The question, therefore, emerges on how to initiate and manage innovation to ensure maximum returns to the company, because it is widely known that the process of innovation can be quite an expensive business, especially because research and development is mostly trial and error and a lot of resources can be committed into a venture that in the end yields the wrong results if any at all. In recognition of the importance of innovation, Nypro developed a new product, NovaPlast, and according to Christensen, this type of innovation represents an attempt by the company to ensure its sustenance in the future as it realized that although it had been quite successful in the past, the reasons for success in the future could be quite different from those in the past (Nohria, 2009).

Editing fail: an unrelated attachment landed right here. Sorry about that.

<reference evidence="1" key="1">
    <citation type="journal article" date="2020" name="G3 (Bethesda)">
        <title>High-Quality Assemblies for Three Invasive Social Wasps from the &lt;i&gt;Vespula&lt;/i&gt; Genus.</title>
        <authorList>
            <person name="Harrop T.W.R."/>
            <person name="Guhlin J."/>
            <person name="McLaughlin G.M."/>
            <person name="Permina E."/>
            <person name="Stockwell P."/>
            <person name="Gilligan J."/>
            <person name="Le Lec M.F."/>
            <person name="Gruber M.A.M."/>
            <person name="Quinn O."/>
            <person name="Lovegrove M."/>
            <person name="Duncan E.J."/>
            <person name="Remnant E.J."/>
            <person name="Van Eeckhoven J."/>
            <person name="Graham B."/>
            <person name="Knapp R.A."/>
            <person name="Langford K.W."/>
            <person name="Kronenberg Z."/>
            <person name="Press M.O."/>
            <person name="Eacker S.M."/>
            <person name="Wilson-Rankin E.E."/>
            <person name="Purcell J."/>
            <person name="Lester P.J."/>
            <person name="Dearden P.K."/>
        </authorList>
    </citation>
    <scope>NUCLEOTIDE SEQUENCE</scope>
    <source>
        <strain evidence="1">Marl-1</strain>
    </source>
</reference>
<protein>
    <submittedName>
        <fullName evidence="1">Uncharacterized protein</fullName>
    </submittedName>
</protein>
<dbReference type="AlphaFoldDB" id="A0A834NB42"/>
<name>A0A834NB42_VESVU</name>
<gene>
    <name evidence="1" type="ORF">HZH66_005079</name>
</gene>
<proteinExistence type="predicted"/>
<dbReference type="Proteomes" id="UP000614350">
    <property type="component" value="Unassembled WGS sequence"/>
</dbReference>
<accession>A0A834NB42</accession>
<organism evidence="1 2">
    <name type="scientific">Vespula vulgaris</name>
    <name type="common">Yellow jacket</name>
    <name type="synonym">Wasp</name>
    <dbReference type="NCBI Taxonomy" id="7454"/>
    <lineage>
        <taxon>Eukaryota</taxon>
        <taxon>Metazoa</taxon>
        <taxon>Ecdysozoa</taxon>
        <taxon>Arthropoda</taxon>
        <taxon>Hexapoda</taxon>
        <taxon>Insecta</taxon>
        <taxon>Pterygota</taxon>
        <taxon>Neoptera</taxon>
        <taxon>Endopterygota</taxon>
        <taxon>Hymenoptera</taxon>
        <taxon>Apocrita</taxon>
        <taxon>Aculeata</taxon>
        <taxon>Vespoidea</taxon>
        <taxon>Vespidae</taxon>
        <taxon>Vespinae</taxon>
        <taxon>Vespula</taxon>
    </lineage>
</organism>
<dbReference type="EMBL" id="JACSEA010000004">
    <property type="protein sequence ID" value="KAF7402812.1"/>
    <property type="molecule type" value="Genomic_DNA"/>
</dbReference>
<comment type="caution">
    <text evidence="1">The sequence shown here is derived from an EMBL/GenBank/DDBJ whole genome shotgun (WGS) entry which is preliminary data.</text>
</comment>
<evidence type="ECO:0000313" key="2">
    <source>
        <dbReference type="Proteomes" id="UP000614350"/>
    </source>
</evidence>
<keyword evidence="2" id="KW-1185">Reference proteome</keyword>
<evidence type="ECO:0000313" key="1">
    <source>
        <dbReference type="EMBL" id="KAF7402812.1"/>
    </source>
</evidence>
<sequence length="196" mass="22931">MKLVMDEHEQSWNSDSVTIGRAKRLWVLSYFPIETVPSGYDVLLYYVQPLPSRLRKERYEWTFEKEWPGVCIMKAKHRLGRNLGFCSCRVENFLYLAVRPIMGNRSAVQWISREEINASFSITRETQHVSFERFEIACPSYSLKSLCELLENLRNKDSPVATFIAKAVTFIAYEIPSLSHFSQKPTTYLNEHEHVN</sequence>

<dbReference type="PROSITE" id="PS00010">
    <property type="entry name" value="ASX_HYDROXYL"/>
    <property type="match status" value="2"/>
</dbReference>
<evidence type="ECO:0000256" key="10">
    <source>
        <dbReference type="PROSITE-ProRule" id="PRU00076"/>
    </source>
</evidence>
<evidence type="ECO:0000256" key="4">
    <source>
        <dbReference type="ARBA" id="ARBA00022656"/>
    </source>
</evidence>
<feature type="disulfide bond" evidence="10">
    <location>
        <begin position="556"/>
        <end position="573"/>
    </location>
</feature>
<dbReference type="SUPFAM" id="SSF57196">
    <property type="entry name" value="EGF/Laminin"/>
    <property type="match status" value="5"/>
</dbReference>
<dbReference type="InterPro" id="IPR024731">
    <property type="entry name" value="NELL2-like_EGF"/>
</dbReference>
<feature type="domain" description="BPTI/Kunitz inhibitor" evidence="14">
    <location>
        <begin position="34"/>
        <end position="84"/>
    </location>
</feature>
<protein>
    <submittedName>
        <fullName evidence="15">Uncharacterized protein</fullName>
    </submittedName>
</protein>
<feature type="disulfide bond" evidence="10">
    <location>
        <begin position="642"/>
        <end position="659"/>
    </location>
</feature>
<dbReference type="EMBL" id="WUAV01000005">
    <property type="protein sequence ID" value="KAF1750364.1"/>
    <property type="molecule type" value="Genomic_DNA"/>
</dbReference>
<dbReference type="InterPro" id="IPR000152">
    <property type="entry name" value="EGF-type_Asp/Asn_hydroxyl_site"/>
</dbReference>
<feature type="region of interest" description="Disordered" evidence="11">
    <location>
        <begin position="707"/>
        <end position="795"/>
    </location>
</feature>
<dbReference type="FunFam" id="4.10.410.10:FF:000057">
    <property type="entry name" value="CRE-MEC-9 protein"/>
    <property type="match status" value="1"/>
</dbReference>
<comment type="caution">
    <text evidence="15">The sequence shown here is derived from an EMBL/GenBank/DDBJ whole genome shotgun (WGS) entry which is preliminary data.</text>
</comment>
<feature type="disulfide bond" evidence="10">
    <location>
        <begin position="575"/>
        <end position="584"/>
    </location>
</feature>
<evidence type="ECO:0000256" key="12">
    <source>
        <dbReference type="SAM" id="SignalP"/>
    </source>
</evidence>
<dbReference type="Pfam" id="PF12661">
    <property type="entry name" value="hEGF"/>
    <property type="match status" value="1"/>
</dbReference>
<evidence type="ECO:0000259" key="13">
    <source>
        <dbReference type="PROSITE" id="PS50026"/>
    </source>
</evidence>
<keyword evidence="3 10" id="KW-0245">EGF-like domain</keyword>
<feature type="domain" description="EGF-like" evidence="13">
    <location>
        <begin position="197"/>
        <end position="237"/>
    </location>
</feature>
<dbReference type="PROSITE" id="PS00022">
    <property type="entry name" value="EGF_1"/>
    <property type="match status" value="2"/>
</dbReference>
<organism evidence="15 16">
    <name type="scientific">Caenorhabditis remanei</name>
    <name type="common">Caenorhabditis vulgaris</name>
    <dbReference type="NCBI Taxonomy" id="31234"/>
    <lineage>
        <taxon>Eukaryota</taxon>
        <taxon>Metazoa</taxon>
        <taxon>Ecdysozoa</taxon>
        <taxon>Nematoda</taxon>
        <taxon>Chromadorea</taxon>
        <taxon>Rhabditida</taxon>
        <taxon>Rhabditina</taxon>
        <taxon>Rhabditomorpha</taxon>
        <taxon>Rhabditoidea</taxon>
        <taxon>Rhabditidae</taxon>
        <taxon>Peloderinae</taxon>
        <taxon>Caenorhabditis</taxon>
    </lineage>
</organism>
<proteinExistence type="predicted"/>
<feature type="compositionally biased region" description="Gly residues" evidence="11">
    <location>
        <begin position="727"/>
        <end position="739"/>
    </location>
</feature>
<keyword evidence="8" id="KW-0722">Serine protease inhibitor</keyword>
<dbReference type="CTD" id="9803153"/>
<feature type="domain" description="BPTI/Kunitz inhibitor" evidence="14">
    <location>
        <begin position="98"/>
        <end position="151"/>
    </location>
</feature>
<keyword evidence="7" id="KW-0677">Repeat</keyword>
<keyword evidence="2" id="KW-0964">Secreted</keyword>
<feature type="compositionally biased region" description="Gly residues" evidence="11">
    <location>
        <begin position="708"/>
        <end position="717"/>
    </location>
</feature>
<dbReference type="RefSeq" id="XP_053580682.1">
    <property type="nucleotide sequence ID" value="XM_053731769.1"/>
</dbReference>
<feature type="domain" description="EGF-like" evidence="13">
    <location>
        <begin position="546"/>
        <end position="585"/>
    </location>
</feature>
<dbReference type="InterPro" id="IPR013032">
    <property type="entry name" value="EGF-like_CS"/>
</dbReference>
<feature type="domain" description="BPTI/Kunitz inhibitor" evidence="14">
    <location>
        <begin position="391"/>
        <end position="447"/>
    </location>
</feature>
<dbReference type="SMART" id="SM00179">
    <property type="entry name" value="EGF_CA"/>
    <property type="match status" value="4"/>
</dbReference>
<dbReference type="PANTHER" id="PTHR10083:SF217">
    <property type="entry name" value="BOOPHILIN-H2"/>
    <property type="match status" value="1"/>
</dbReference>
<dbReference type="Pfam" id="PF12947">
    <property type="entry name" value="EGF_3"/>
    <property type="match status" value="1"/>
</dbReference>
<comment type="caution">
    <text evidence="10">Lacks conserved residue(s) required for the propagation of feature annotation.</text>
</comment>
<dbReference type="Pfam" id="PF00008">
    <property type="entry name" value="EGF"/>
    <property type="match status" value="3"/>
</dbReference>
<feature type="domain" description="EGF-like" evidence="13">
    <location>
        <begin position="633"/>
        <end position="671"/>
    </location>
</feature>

Apart from developing a new product, there is a need to adapt existing production processes to its functions so as to justify the use of the resources that were committed to the development of the same. The managers at the different plants that are owned by Nypro set out to develop processes that would ensure the most would be derived out of the new machine. This was facilitated by an environment of competition in which the separate firms were expected to compete in finding out the best use for NovaPlast. The best-performing processes would then be copied and developed further by the other plants; the end result would be a complete set of processes that add the most to the firm. This competitive concept is extended to the firm’s employees and teams, wherein they are allowed to compete against each other and the most outstanding ones rewarded by being praised in the company’s newsletter amongst other corporate communications channels. As one of the company’s executives put it, this ‘progress from conflict’ leads to the company only employing only the most productive processes alongside gaining the most from its human resource as they have enough motivation to push themselves to the limit.